National Patriotic Front (NPF) spokesperson Jealousy Mawarire has denied assertions the new Zanu PF offshoot was a grand strategy by disgruntled Mugabe loyalists to divide the ruling party’s vote in elections due this year.
“We formed NPF to contest and win elections and we wonder where the idea of dividing votes comes from. If we are dividing votes, who is multiplying them?” Mawarire said.
“People should disabuse themselves of this idea that some people or parties own votes that can be divided. The 5.3 million voters are available to every party that can sell itself to them.”
NPF is the brainchild of former Zanu PF officials linked to the now banished G40 camp, which was once involved in a fierce tussle for party control with then Vice President Emmerson Mnangagwa’s camp.
Exiled former Higher and Tertiary Education Minister Jonathan Moyo, long regarded as the G40 kingpin, has emerged again to lead NPF’s formation.
The group has since unveiled former government minister Ambrose Mutinhiri as its leader and presidential candidate.
The formation of a political party which is widely expected to draw support from Zanu PF, coupled with the overt support ousted President Robert Mugabe has landed to it, has unsettled the Mnangagwa regime.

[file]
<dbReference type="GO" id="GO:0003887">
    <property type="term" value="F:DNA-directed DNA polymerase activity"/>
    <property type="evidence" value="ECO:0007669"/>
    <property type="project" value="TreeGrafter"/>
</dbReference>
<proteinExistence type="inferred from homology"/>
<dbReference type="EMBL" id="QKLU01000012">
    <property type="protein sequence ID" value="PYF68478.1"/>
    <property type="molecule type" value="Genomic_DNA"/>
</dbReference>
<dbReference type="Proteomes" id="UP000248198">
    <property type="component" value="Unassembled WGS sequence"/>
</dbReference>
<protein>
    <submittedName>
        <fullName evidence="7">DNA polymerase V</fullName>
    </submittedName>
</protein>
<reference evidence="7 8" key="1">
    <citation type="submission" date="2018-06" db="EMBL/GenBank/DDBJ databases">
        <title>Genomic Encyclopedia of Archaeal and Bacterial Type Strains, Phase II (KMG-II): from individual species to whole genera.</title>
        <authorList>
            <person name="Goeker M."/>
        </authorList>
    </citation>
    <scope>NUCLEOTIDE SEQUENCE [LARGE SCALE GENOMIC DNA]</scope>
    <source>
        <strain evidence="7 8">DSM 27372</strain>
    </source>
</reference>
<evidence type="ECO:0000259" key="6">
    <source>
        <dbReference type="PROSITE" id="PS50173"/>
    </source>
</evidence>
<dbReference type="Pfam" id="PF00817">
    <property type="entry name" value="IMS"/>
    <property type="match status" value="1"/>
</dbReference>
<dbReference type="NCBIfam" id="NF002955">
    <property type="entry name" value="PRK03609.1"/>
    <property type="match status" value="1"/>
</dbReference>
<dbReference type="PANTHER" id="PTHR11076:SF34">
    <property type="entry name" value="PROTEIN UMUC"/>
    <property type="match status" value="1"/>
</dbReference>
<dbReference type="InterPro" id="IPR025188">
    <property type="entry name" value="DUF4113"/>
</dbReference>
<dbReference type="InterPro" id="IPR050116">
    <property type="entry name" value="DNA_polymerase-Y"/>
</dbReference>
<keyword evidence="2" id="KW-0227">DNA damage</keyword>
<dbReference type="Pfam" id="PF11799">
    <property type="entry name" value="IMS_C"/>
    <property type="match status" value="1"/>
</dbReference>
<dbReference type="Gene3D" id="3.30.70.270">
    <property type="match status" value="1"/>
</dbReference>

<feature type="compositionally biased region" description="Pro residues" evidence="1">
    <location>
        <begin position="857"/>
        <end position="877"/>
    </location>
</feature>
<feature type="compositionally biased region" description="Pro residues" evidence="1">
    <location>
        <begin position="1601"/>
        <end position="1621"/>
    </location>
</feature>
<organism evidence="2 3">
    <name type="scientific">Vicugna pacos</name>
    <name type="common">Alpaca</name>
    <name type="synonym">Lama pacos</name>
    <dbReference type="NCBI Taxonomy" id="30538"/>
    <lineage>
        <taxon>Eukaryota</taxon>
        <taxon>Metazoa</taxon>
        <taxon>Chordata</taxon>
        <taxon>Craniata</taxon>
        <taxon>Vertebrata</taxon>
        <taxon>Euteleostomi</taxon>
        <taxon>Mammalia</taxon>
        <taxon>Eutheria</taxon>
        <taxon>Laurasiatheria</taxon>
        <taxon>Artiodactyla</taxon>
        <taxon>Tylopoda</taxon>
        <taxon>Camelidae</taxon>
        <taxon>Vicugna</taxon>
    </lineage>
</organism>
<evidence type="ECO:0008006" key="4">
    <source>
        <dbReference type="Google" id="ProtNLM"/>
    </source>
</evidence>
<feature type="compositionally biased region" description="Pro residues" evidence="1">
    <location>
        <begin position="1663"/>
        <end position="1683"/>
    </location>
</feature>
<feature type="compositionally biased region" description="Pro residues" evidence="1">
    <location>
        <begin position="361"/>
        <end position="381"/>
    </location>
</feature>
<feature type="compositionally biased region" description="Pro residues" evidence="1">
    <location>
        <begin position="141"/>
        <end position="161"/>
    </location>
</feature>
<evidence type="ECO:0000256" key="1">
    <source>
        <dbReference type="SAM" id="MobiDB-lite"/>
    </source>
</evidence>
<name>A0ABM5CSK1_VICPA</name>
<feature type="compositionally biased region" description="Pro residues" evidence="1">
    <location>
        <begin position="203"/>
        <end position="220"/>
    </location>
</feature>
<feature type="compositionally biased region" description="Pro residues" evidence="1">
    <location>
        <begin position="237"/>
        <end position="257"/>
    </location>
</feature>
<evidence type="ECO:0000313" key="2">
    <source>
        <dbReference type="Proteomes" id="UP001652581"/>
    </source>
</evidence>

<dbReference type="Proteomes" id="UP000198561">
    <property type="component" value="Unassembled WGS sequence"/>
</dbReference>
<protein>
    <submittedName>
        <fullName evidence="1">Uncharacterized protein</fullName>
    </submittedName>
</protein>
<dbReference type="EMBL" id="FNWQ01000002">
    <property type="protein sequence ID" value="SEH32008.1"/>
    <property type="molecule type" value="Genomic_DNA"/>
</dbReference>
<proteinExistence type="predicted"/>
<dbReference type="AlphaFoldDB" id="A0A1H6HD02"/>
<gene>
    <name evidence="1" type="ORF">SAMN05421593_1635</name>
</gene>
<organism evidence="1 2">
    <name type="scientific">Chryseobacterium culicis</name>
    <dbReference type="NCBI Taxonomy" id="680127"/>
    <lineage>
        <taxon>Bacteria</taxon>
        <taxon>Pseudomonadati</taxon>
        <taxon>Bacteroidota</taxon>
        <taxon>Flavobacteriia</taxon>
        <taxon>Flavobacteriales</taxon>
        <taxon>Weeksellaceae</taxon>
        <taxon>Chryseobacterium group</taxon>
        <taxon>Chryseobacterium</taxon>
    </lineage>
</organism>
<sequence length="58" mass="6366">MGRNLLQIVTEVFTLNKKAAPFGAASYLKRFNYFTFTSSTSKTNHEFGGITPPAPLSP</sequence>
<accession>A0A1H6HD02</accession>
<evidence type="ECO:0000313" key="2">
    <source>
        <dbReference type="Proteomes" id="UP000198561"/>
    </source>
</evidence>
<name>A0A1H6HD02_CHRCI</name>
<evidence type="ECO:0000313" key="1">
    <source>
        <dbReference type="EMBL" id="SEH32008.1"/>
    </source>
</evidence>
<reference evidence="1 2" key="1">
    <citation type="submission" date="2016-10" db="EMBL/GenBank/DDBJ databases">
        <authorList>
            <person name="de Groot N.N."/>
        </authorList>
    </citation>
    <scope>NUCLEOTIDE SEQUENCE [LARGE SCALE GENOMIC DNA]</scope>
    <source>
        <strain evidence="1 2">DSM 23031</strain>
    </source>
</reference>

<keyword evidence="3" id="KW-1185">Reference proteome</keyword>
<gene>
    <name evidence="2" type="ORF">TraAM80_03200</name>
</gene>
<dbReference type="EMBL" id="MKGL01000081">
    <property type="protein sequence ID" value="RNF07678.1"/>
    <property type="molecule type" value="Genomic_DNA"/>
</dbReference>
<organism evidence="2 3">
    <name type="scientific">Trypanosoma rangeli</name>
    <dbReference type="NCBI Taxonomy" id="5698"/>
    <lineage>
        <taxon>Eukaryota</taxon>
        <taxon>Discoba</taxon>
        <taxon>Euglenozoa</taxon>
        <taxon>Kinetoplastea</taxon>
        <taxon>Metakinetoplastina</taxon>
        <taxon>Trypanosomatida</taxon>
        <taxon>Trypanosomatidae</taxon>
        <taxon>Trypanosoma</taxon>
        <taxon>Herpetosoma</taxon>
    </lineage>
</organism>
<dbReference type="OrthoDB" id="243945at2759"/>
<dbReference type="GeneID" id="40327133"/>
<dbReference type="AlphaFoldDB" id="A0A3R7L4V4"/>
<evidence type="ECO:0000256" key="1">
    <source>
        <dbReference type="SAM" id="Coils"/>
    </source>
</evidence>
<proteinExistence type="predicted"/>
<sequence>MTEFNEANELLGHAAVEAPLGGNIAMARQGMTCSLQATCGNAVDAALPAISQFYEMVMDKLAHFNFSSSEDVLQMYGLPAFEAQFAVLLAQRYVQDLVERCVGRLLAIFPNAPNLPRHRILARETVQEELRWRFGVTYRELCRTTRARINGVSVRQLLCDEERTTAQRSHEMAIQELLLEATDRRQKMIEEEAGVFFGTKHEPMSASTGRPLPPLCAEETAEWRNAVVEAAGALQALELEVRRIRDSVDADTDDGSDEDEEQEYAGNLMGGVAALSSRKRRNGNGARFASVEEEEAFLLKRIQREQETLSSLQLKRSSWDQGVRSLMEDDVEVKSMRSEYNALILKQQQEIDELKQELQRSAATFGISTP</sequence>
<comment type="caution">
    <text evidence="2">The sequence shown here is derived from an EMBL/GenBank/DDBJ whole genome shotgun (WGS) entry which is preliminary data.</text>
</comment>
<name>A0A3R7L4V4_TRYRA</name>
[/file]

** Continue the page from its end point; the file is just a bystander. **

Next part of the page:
Mutinhiri does not appear to command any traceable support base outside Zanu PF and has never at any one time demonstrated any political clout.
The former Marondera legislator’s recent images with Mugabe have fuelled thoughts the fledgling party could be aware of its inadequacies in terms of appeal among locals and was desperately trying to brand around the once popular figure of the former President.
But observers feel Mugabe has become so unpopular a figure in the country and any attempt to associate oneself with him could be disastrous for anybody seeking political office.
Probably aware of this reality, there are strong assertions the Zanu PF offshoot could at least be out to torpedo a Mnangagwa electoral victory.
However, in an exclusive interview with NewZimbabwe.com weekend, Mawarire denied the formation of a new party was any cheeky attempt by the G40 faithful to pull the rug from under the feet of the new rulers.
The former journalist said all political parties had an equal opportunity to sell our manifestos, programmes and policies to voters insisting those that appeal more should earn a passage to State authority.
“What people should be talking about, rather than this unproven and non-empirical hypothesis about dividing votes, is how the Junta is making it difficult for political parties to campaign freely using 2,000 soldiers it has deployed in every one of the 1958 wards throughout the country.
“We should be talking of the effects of the coup on free expression, the constriction of democratic space through the illegal usurpation of civilian power by the military and the fallacy and dangerous optimism being sold by the Junta that the coup government can run free and fair elections.”